South Africa World Cup 101: Who’s favored to win it all?
Brazil and Spain are favorites to win the World Cup, but three solid African teams have a legitimate shot at surviving deep into the tournament, as does the US.
Subscribe Today to the Monitor
Legendary Brazilian star, Pele, is no different.
Pele is the greatest player that ever lived (all apologies to the soulful nation of Argentina and its Diego Maradona-worshipping fans), and an ambassador for the game since he stopped playing in the 1970s. It was he, after all, who coined the phrase “the beautiful game,” which has become the descriptor of choice for sports broadcasters worldwide. His track record as a prognosticator is rather shaky, however. He hasn't picked a World Cup winner since before 1990, and many of his favorites have gone crashing out in the first round.
But with many others getting on the Brazil and Spain bandwagon, this may be the year that Pele breaks his duck.
To be sure, no self-respecting soccer enthusiast would ever put Italy far from the top of the list. The reigning champions who edged out France in the last World Cup in 2006 are the only team to have won nearly as many World Cups (4) as Brazil (5). Football is religion in Italy, and their highly technical, defensive – often cynical – brand of soccer is usually enough to squeak by even the most inspired teams.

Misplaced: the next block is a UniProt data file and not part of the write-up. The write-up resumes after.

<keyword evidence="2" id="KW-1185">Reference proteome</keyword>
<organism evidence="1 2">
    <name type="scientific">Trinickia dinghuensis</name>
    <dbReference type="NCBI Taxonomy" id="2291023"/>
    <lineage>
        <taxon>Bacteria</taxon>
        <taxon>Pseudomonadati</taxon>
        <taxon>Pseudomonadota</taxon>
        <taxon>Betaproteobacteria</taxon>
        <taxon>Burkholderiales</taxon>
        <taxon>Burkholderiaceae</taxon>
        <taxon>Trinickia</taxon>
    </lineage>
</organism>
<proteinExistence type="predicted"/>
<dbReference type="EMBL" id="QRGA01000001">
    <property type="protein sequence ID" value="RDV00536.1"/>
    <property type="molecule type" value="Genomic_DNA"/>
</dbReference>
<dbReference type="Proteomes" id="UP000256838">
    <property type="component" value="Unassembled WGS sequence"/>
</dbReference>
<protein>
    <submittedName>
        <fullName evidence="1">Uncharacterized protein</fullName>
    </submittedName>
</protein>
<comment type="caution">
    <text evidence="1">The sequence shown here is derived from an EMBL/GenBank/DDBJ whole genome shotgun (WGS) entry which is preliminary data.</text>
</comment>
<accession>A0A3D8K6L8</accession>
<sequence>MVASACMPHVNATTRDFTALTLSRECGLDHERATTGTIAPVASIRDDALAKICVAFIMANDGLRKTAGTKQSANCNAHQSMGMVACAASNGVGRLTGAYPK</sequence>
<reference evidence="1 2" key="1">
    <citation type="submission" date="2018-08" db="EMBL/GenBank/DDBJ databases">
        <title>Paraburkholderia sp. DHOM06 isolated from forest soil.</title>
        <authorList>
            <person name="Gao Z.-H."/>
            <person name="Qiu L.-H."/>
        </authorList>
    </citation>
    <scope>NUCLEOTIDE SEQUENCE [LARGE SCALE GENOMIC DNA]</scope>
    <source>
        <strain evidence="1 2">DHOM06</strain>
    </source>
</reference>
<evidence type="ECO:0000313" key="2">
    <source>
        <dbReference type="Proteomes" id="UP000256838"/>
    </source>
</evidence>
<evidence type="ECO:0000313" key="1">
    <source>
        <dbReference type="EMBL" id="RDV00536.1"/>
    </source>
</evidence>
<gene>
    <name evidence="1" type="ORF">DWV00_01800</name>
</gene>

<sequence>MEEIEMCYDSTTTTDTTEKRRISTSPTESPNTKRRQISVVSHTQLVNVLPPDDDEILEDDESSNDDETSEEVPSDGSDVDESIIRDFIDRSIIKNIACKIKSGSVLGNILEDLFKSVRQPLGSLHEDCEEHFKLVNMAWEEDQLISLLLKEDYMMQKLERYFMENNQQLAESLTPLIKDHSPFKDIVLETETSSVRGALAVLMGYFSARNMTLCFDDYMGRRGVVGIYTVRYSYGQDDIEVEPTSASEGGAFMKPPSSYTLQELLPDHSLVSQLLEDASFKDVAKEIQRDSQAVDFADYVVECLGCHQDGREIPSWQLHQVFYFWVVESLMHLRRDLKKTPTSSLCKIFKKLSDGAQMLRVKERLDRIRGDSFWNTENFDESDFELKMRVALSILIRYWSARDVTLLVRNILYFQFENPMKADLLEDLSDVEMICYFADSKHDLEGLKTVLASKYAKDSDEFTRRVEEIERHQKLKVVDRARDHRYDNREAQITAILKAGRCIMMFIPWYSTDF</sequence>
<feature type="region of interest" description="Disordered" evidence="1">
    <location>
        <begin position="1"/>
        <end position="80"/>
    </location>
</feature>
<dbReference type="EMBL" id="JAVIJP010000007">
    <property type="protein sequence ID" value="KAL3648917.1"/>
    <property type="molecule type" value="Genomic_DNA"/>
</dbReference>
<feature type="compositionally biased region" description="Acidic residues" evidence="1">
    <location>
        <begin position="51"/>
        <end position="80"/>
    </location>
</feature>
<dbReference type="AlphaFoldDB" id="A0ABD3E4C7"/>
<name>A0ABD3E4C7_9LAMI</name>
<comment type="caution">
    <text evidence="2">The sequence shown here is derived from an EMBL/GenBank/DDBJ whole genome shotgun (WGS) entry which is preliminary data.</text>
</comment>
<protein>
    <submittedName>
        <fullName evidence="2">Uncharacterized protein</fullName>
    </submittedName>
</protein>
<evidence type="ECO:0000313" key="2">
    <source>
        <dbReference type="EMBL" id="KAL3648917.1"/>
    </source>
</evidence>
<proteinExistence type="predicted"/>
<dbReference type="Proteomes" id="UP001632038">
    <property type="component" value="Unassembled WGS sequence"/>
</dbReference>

Traditional powerhouses, Germany, the Netherlands, and Argentina are all expected to reach the quarterfinals, as usual. But most analysts are not bullish on France, a team dripping with talent, but full of “old” players and a coach who many in France say lacks the leadership to inspire the team to greatness.